We described this 'outstandingly good-looking' V6-engined grand tourer as 'one of the world's most desirable cars – at any price'

We recently named our top 10 grand tourers, with the Ferrari 812 Superfast, Rolls-Royce Wraith and Aston Martin DB11 taking the medals, in that order.

Call me old-fashioned, but while that's a fantastic trio of cruise-missile-speed-capable cruisers, the offerings in the class from 43 years ago appeal to me far more, both in terms of looks and driving experience. 

Back then, Europe was blessed with the Lamborghini Urraco S, Ferrari Dino 308 GT4, Porsche 911S, De Tomaso Pantera, BMW 3.0CSi and the car we're viewing in retrospect today, the fantastic Maserati Merak.

This Giugiaro-designed car, which Autocar described on 4 January 1975 as "outstandingly good-looking", was the lesser sibling to the prettier-still Bora supercar.

While the two were both 14ft 2in long and 5ft 10in wide, the Merak had less power and two extra seats.

Like the Bora, the Merak was mid-engined, but with a 3.0-litre V6 rather than that car's 4.7-litre or 4.9-litre V8, with power being sent to the rear wheels through a five-speed manual gearbox. The engine was essentially a bored-out version of the 2.7-litre V6 fitted to the Citroën SM and produced 190bhp and 188lb ft.

This shorter engine allowed for two extra seats in the rear, of which we said: "Considering that the Merak retains an in-line arrangement for the engine, the provision of as much room inside as the Urraco or Dino 308 GT4 is laudable, because both the latter cars use the more compact, but expensive, transverse layout to arrive at adequate space inside."

Other capabilities that the Merak had in common, we said, were "a top speed of more than 130mph, a standing start time to 100mph of close to 20sec and the ability to cruise comfortably at two miles per minute". Although doing the latter would have pushed fuel economy down to around 19mpg, that was no worse than what could be expected of any of the Merak's contemporaries, save for the fuel-injected 911S.

The Merak was priced at £7821, placing it above the 3.0CSi (£7657) and 911S (£7497), while the Dino 308 GT4 and Urraco S demanded £8340 and £9368 respectively.

Upon hopping into the Merak, we found that "although the rear tyres are of generous width, the powerful clutch, suitable gearing and adequate power enables the rear wheels to be spun easily from a standing start".

We continued: "The car sprints to 30mph in 2.7sec before second gear is taken on 6600rpm on the big, easily read rev counter. To 40mph takes 4.2sec and 50mph comes up in 6.0sec before the change up to third gear at 53mph. It takes 27.7sec to reach 110mph and 38.0sec to get to 120mph, all well within a mile."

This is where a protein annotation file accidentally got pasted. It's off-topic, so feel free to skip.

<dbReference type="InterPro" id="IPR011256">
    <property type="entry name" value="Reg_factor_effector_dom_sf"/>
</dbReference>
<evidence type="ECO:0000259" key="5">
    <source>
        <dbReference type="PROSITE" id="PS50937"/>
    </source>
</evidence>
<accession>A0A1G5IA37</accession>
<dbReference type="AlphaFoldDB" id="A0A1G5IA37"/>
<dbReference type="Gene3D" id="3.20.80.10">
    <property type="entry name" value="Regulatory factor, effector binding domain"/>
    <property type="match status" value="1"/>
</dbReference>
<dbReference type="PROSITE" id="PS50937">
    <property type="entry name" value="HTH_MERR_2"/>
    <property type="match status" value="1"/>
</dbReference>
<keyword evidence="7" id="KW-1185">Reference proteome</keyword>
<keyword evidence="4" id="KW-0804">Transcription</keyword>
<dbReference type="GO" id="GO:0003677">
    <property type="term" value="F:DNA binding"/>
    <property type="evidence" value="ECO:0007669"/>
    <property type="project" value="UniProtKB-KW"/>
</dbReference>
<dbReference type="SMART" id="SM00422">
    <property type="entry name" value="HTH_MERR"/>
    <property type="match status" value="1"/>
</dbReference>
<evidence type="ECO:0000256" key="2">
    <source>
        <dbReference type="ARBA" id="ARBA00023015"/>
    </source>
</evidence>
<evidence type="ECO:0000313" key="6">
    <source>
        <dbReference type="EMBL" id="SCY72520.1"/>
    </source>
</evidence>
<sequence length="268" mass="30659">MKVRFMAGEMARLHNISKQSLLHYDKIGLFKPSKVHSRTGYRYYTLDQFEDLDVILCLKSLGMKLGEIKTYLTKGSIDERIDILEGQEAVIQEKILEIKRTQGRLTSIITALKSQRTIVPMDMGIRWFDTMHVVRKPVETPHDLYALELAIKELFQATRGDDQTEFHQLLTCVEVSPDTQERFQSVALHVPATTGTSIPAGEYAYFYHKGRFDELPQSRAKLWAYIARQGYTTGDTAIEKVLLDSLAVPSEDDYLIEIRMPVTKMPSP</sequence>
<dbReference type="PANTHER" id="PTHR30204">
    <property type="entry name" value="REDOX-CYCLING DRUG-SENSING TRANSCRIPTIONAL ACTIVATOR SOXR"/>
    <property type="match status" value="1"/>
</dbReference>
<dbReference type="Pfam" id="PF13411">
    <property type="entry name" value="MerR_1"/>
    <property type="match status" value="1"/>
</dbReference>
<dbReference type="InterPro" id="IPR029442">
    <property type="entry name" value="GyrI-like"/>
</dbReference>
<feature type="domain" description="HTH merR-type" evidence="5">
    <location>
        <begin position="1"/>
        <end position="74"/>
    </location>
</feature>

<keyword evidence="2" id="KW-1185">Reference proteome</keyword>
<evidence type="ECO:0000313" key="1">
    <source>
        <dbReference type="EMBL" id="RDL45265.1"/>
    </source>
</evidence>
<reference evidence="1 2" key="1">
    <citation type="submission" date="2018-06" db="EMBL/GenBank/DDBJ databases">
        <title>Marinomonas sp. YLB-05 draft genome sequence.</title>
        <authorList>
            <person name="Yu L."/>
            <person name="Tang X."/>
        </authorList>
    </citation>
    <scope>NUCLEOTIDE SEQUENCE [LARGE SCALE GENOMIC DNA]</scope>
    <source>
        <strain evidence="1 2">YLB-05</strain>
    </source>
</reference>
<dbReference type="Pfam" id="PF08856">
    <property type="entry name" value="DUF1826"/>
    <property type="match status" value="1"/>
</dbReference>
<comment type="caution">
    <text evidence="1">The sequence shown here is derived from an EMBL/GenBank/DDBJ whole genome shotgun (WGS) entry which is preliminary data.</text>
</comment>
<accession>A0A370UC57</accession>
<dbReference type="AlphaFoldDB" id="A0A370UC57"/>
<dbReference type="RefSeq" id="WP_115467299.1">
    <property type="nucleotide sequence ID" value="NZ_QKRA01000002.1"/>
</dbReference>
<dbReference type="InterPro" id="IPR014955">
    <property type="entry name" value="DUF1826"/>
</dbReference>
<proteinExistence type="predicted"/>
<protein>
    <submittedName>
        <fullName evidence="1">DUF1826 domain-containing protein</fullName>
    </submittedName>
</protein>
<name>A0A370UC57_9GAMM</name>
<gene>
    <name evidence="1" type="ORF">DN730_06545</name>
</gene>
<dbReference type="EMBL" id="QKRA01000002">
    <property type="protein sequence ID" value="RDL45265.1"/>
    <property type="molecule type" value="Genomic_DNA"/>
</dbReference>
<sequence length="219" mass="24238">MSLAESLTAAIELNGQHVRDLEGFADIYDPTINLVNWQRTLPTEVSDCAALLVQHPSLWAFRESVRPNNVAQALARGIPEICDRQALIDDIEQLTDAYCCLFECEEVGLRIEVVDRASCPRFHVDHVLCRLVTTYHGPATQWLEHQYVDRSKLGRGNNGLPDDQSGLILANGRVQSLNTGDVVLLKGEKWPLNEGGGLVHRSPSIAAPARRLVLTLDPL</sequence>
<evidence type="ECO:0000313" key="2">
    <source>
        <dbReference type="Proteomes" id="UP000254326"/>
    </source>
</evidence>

These times compared favourably with rival cars and were "similar to those of the Urraco S, which is lighter, lower-geared and nominally more powerful".

The Merak's acceleration was very tractable, too, making it a "relaxing car on long cross-country journeys, where only third and fourth gears need be used most of the time, with top gear kept as an overdrive to maintain speeds over 100mph in relaxed comfort".

As a grand tourer, road noise on the move was an important factor, and we found it to be "perfectly acceptable and, indeed, the exhaust note of the four-cam V6 at high revs will gladden the heart of any enthusiast". In addition, suppression of wind noise was "particularly good".

With fuel economy during our time with the Merak somewhere between 22.9 and 12.0mpg, a range of 350 miles seemed realistic.

The Merak's brakes used a pressurised hydraulic system similar to that on the SM, meaning the brake pedal "needed very little movement". However, the system "made no allowance for the car's firm suspension", making it "difficult to bring the speed down progressively and comfortably on indifferent roads, because one is forever being joggled about in the car, varying the pressure on the brake pedal and thus upsetting the desired braking level". This set-up also made it difficult to properly heel-and-toe – something that we considered "an unfortunate shortcoming on a sports car".

The brakes were, at least, very resistant to fade, although we found the right-left balance to be somewhat off and, even more worryingly, the handbrake to be illegally ineffective.

We continued: "In character with the sports car performance given by the willing and responsive Maserati engine, the ride is more 'sporting' than 'saloon car'. Despite a wide track and low centre of gravity, the opportuinty has not been taken to soften the ride without serious loss of roll stiffness.

"The result is a flat, firm ride that copes well with most road conditions and shows a marked reluctance to be thrown off-line by undulations or irregularities in the road surface.

"At high speed, the ride remains controlled, with little tendency to pitch and reassuring natural stability, and the car is unaffected to any marked extent by crosswinds."